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Do employees exhibit feature bloat?

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It’s time for another re-run – this time from the ancient days of 1999. It’s about … well, if you read on you’ll find out. – Bob

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A recent column (recent when this column first ran) addressed the frequent complaint that “I only need 10 percent of the features. The rest are useless frills.” It suggested that instead of complaining about feature bloat, you should learn more features, because there’s a lot of useful stuff in there. (Code bloat, of course is a different matter entirely.)

Somewhere in the lively discussion that followed, a question occurred to me: The people who claim they only use 10 percent of the features don’t know the features they don’t use. How do they know they’re only using 10 percent? Since you don’t know what you don’t know, you only know the numerator, not the divisor.

No matter: If software follows the everyday laws of probability, you’ll use 10 percent of the features 90 percent of the time. The two questions are: (1) What’s your personal point of diminishing returns? and (2) If you don’t use a feature, does its presence constitute feature bloat?

And then a colleague of mine asked one of those questions that make you lose interest in the original issue: “Never mind the software, Bob,” he asked me. “Do a lot of managers only make use of 10 percent of the capabilities of the people who work for them?”

Now there’s a question to conjure with. Can’t you just hear the feature-bloat arguments extended to employees?

“I only asked you to document the network, Jill,” a systems manager might say. “Your recommendations on how we can optimize it wasted space on the server and made me spend more time reading your report.”

The answer to my colleague’s question, then, is a resounding, “Yes, and ain’t it a shame?”

We’ve come a long way from the check-your-brains-at-the-door days, but nowhere near far enough. Most of us do understand the benefits of empowering employees, pushing decisions out to the people who do the day-to-day work. We do require thinking rather than forbidding it like we used to. That’s good.

It’s good, but it isn’t good enough, because when you’re in a leadership role you don’t get the most out of your employees by keeping them in their comfort zones.

Here’s an exercise for you. For each of your direct reports, list three responsibilities you think they’re capable of that aren’t part of their current job but are part of your department’s charter. Now ask your direct reports to do the same for themselves, and compare their thoughts to your own. Your list is a set of menu options the employee has never clicked on; their list describes features and capabilities you’ve never tried to use.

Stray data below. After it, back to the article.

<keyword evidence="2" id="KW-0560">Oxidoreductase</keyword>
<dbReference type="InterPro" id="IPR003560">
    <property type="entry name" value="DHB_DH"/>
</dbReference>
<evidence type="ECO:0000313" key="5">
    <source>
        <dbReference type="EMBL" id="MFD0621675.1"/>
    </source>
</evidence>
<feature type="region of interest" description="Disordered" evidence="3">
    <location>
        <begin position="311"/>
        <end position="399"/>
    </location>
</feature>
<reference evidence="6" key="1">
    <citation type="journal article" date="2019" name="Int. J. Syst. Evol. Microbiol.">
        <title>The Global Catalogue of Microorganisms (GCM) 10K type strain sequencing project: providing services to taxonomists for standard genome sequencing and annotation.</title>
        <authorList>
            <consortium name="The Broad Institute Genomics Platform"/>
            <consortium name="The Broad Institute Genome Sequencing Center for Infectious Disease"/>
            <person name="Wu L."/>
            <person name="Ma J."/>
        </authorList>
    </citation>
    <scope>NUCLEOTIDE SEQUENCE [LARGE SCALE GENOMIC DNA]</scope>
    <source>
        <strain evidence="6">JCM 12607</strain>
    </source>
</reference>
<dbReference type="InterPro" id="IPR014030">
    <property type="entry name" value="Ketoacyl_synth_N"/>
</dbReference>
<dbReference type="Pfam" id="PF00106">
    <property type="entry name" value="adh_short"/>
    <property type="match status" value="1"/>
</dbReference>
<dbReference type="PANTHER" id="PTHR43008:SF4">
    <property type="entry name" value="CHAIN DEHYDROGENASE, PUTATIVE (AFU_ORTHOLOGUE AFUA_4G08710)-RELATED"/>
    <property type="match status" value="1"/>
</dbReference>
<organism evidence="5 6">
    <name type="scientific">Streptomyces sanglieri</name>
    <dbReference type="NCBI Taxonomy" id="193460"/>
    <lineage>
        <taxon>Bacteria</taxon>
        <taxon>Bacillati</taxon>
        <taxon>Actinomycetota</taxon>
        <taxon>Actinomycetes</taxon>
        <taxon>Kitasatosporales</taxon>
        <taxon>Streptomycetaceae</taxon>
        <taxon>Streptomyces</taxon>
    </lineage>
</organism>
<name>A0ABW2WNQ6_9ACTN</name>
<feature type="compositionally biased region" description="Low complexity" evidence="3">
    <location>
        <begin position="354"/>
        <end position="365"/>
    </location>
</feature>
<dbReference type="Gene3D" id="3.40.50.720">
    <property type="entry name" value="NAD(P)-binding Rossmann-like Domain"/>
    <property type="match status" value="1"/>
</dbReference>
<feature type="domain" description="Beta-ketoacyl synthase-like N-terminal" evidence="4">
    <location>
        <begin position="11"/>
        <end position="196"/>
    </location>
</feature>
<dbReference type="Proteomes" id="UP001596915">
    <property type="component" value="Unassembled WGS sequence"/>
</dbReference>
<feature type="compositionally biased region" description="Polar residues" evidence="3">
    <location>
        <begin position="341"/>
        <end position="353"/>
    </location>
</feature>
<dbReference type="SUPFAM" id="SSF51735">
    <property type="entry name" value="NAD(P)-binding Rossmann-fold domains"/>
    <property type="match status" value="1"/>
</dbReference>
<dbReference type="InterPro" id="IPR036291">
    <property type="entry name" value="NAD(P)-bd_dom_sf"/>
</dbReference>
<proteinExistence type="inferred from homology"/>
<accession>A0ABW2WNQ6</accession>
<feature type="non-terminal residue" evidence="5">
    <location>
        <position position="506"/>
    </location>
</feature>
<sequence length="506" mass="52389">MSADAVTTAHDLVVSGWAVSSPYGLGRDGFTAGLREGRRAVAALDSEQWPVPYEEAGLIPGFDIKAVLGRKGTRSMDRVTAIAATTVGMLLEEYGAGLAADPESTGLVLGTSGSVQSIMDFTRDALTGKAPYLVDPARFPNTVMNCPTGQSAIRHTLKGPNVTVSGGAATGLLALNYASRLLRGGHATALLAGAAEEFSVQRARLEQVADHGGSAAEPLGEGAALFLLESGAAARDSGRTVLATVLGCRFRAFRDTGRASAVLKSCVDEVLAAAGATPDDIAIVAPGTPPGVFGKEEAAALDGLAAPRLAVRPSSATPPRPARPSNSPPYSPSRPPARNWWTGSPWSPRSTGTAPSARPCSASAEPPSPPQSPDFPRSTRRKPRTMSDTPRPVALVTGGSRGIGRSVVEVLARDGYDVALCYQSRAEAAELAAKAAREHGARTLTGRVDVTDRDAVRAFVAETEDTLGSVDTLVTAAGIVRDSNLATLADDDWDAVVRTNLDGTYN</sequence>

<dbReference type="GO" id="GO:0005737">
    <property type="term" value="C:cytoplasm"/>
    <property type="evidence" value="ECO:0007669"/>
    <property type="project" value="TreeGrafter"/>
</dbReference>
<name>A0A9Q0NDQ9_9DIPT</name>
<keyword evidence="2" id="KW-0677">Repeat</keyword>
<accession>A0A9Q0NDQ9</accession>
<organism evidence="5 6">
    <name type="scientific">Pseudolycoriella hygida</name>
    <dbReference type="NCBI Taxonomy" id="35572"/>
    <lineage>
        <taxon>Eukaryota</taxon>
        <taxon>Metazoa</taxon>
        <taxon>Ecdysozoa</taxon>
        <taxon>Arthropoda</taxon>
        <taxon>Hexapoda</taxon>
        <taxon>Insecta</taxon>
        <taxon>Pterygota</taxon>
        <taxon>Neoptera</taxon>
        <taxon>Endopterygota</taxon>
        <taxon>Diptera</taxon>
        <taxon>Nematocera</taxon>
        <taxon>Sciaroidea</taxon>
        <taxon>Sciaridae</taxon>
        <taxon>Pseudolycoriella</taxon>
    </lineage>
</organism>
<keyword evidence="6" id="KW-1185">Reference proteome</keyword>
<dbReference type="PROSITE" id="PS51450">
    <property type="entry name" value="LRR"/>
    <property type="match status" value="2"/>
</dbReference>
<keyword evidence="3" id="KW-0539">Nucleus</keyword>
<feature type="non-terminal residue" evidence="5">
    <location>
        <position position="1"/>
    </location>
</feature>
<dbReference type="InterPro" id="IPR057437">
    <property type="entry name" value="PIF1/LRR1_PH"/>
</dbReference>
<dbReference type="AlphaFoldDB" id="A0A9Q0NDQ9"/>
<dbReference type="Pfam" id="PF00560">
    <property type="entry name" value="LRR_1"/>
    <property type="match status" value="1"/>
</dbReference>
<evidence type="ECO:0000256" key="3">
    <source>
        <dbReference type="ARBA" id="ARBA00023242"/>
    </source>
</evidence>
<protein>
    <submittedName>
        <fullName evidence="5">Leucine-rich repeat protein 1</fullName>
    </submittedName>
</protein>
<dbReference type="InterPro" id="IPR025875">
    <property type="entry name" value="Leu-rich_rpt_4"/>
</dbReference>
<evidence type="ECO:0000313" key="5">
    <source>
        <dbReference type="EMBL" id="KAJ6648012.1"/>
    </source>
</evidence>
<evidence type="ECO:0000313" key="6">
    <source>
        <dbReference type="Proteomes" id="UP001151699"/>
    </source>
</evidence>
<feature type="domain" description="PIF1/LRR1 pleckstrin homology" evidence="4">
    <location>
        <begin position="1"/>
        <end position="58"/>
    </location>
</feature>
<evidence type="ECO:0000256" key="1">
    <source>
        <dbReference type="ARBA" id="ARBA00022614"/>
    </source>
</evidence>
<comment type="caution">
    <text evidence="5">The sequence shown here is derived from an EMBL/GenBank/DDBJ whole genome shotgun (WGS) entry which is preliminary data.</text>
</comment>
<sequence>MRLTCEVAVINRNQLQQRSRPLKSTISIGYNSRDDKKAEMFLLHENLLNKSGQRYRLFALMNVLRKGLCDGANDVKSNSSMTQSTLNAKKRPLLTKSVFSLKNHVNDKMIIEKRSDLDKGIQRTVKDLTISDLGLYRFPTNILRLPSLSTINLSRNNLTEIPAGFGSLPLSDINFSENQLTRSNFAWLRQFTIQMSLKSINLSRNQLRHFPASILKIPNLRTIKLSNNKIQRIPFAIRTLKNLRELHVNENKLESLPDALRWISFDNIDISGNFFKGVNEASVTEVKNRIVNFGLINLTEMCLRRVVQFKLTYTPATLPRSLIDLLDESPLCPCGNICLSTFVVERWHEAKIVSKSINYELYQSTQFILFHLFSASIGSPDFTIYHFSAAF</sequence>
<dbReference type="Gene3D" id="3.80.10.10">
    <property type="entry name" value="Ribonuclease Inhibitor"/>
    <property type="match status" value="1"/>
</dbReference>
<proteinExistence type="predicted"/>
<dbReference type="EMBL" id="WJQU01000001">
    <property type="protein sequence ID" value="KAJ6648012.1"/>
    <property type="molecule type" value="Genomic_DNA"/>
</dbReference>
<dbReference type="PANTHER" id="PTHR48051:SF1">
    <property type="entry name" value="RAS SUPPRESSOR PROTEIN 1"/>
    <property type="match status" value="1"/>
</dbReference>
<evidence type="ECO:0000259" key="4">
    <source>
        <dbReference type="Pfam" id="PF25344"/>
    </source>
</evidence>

Every employee should have stretch assignments – responsibilities that require unproven skills and abilities – on a regular basis. In the list you and your employees have just created are the opportunities. Stretch assignments are good for both of you. For the employee, a stretch assignment is the fuel that propels career growth. For you, stretch assignments expand the capabilities of your department.

The rules for stretch assignments are simple. First, they have to be important, but not vital. By definition, they’re riskier than other assignments, so while success has to generate real benefit, failure shouldn’t result in serious harm.

Second, don’t expect perfection. People rarely do things perfectly on the first try. Sometimes, a feature is buggy in the first release but gets better in the next one. Employees should se stretch assignments as opportunities, not as potential career busters.

Third and last, you must offer enough support that the employee can succeed, but not so much that you eliminate the risk of failure. When employees can’t fail … when they don’t make real decisions, deal with real uncertainty along the way, and make the correct choices when doing so … they can’t succeed, because without the possibility of failure there is no success, only completion.

Comments (1)

  • Excellent column, with timeless wisdom. Thanks for resurrecting it.

    My bachelor degree is computer science, but I minored in sociology. AFAICT, I was the only one at my school that did. Maybe it helped that I went back to school at age 30, or maybe it was because it was the early 80s and we were just beginning to understand human-computer relations, but I saw a need for balance and that’s what drove my choices. I see a similar perspective in your columns, and I wish more professionals in our industry understood it as well as you do.

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